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Nathalie Normandeau walks to a courtroom in Quebec City on June 9, 2016.

Jacques Boissinot/The Canadian Press

The fraud-related trial of former Quebec deputy premier Nathalie Normandeau and five co-accused will proceed despite a lengthy delay in the case getting this far, a judge ruled Monday.

The accused were seeking a stay of proceedings due to what they perceived as an unreasonable delay since their arrest in March 2016.

But Quebec court Judge Andre Perreault said while a delay of two years surpasses the 18-month ceiling set out by a Supreme Court of Canada ruling, the Crown demonstrated it was necessary due to the complexity of the case.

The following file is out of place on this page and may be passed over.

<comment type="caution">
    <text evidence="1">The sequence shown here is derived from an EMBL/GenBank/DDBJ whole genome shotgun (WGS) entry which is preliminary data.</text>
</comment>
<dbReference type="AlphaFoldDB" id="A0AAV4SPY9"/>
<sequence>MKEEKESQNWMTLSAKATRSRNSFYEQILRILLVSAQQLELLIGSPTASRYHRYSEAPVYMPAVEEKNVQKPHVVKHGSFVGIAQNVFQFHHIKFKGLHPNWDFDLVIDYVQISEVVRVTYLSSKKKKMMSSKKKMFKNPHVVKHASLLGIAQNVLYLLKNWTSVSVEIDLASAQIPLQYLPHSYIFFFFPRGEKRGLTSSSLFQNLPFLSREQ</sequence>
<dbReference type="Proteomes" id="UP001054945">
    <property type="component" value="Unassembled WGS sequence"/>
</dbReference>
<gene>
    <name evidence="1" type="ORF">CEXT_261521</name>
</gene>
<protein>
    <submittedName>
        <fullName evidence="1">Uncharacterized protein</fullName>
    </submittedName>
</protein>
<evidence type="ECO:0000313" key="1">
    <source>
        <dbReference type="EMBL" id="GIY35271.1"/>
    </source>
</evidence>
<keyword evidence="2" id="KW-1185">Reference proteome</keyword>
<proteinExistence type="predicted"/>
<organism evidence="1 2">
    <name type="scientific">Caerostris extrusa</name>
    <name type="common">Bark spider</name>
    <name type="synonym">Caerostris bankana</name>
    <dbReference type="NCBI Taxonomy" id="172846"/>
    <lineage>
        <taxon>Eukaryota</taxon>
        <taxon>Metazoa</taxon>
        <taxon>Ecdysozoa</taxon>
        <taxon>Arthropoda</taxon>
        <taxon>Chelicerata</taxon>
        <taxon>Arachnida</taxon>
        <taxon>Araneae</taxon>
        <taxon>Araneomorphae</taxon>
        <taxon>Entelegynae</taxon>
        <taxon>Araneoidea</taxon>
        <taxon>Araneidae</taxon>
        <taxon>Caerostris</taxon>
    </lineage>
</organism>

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The trial is expected to begin April 9.

The accused were arrested by Quebec’s anti-corruption unit following an investigation authorities said involved political financing and gifts allegedly being exchanged for public contracts.

The charges include fraud and breach of trust.

Normandeau, 49, was an influential minister who served as a Liberal member of the legislature from 1998 to 2011 and held key cabinet positions including municipal affairs, natural resources and Canadian intergovernmental affairs.

She served as deputy premier under Jean Charest between 2007 and 2011.

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